The mismatch repair proteins Msh2 and Msh3 form a complex, MutSβ, which is required for expansion in mouse models of some of the other REDs (Foiry, et al., 2006; Manley, et al., 1999b; Tome, et al., 2009; Wheeler, et al., 2003) and which our data suggests is also required for germline and somatic expansion in the FX PM mice (Lokanga and Usdin, manuscript in preparation). Since the mRNA levels for Msh2, Msh3, and the alternate binding partner of Msh2, Msh6, do not correlate well with the levels of their respective proteins (compare Fig. 4A with Supp. Figure S1), we compared the levels of these proteins with the tendency of the heart, brain, liver, kidney and testes to show expansion. Since Msh3 levels are thought to be rate limiting for the formation of the MutSβ complex (Chang, et al., 2000; Genschel, et al., 1998; Marra, et al., 1998), and free Msh3 is rapidly degraded, the level of Msh3 in any organ is thought to be a good indicator of the amount of MutSβ present. Since brain and testes, organs that have high levels of expansion also have high levels of Msh3, this would be consistent with the idea that the levels of Msh3/MutSβ determine the propensity of a given organ to undergo expansion. However, the fact that heart, kidney and liver all have similar levels of Msh3, would not be consistent with that hypothesis since all of these organs show very different levels of somatic expansion.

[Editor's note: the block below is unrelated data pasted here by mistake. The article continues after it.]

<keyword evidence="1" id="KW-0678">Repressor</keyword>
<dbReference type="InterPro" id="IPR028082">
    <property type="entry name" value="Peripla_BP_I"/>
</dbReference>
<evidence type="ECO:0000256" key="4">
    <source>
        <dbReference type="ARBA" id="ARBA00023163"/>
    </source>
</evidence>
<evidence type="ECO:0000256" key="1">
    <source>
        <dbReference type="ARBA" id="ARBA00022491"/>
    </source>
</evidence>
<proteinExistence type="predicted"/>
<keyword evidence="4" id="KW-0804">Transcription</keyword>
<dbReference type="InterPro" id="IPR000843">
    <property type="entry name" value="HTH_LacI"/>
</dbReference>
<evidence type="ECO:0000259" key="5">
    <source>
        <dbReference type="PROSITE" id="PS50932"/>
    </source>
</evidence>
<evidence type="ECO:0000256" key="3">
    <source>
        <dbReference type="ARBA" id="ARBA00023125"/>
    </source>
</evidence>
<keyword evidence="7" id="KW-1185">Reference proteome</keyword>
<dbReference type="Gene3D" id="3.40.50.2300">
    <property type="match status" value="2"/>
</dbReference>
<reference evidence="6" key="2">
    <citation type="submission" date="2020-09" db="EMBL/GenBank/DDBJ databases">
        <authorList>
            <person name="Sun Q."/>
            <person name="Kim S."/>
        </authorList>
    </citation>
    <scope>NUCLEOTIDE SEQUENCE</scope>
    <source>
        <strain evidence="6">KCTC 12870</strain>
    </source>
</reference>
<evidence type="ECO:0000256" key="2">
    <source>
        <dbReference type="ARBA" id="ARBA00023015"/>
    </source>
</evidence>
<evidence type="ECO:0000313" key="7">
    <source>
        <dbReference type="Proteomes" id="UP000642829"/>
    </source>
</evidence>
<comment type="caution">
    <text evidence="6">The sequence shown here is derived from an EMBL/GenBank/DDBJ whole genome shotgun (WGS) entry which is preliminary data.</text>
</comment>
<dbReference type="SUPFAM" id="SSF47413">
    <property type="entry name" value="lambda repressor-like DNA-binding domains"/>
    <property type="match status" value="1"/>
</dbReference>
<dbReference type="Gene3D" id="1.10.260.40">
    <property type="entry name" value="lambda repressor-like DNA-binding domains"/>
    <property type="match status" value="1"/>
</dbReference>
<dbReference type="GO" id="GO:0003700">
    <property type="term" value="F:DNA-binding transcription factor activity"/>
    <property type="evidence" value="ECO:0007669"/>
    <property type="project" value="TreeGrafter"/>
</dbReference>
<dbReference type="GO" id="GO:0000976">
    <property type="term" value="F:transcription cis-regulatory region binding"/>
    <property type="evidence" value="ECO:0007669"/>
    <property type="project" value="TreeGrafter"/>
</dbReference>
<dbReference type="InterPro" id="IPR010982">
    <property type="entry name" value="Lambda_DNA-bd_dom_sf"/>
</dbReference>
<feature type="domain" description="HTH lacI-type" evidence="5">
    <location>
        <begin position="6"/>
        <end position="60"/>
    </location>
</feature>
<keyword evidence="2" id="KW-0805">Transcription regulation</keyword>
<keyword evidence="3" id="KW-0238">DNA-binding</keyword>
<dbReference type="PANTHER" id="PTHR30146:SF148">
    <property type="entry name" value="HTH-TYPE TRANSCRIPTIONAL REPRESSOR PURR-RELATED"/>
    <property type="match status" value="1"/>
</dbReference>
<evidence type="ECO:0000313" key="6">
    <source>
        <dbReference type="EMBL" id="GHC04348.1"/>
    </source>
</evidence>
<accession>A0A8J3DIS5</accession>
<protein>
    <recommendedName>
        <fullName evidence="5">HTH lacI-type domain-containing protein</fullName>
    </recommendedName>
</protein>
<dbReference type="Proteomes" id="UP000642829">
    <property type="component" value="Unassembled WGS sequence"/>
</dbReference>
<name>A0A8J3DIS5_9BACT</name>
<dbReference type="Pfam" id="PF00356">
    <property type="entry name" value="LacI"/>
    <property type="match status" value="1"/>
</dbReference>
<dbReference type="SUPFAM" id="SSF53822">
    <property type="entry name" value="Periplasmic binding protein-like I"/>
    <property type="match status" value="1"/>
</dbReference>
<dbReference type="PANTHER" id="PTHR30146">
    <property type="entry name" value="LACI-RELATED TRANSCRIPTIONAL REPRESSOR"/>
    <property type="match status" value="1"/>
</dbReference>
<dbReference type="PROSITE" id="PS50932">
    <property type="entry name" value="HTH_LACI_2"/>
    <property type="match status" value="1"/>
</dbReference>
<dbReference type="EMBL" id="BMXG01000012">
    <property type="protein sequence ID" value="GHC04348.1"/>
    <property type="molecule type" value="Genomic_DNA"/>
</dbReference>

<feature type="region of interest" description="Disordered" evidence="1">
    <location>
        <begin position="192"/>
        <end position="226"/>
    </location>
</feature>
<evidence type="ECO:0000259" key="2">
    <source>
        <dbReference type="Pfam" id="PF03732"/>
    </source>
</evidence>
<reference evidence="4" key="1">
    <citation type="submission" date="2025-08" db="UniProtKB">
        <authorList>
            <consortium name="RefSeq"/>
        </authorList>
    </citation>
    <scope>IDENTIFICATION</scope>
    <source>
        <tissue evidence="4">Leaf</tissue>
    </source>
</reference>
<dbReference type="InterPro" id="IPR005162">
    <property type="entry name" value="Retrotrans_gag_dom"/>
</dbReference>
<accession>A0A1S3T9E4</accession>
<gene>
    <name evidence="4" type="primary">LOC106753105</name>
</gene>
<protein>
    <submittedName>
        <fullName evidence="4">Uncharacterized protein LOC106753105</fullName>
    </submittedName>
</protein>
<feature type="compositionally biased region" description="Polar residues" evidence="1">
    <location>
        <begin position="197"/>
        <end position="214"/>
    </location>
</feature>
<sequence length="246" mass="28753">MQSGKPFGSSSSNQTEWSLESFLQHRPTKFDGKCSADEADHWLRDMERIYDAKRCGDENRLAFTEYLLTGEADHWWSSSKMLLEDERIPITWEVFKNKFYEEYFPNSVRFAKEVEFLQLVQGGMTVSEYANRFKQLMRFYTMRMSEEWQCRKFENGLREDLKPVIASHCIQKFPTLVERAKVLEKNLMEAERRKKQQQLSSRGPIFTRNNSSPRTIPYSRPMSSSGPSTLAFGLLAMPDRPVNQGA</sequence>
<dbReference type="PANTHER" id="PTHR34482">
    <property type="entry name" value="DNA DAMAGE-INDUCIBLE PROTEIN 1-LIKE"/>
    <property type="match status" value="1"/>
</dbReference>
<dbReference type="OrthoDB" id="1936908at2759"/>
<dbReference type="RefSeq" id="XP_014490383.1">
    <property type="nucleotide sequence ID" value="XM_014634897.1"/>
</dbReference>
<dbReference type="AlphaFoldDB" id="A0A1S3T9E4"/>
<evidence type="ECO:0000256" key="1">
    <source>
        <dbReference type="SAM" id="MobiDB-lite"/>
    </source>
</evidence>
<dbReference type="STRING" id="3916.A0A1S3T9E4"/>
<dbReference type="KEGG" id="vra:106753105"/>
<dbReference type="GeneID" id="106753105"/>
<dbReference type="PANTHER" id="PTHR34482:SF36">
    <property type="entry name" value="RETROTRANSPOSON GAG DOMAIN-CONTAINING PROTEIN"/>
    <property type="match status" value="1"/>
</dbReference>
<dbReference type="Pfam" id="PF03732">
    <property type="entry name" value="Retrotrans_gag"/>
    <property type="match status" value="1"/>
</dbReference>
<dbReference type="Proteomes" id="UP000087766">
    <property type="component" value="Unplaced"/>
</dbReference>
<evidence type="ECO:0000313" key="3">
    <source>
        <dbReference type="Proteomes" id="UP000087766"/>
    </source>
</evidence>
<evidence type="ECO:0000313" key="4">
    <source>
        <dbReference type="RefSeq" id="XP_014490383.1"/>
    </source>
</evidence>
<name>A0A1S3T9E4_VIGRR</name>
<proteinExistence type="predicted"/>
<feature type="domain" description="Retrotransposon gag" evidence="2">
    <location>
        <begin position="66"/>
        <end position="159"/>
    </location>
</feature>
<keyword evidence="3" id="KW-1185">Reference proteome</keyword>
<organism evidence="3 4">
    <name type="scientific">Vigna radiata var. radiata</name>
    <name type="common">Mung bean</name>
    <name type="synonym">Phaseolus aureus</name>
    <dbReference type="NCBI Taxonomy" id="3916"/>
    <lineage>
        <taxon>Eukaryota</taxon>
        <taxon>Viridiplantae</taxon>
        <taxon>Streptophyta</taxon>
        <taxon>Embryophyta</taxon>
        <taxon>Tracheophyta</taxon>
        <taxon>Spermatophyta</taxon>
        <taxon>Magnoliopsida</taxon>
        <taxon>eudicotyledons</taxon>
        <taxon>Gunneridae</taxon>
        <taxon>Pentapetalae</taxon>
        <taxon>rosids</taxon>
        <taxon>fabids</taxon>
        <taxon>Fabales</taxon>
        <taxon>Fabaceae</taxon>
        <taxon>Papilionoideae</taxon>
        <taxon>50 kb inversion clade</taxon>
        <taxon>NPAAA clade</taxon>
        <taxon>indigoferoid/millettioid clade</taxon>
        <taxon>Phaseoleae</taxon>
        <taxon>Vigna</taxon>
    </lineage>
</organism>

The somatic expansion seen in mice led us to examine human DNA samples in our collection that had been isolated from a lymphoblastoid cell line, GM06891, over a period of 42 months. This cell line originally had a single predominant allele of ~118 repeats (t0). We found that in samples isolated after two years of intermittent propagation, very little of the original allele was detectable and alleles that were ~16, ~35 and 51 repeats larger were apparent with the largest allele predominating (t1 in Fig. 5). A later sample (t2) showed that the most prominent allele in the sample had ~195 repeats, i.e., it was 77 repeats larger than the original allele. In addition there was a small amount of alleles that were ~45, 62 and 93–96 repeats larger than the original allele. Since the PCR yield decreases with increasing repeat number, the low yield of these fragments is not surprising. Nonetheless, these results were verified by Southern Blotting and a different PCR technique by the Institute for Basic Research on Developmental Disabilities (Staten Island, NY). The results, which confirm our findings, are shown in Supp. Figure S2.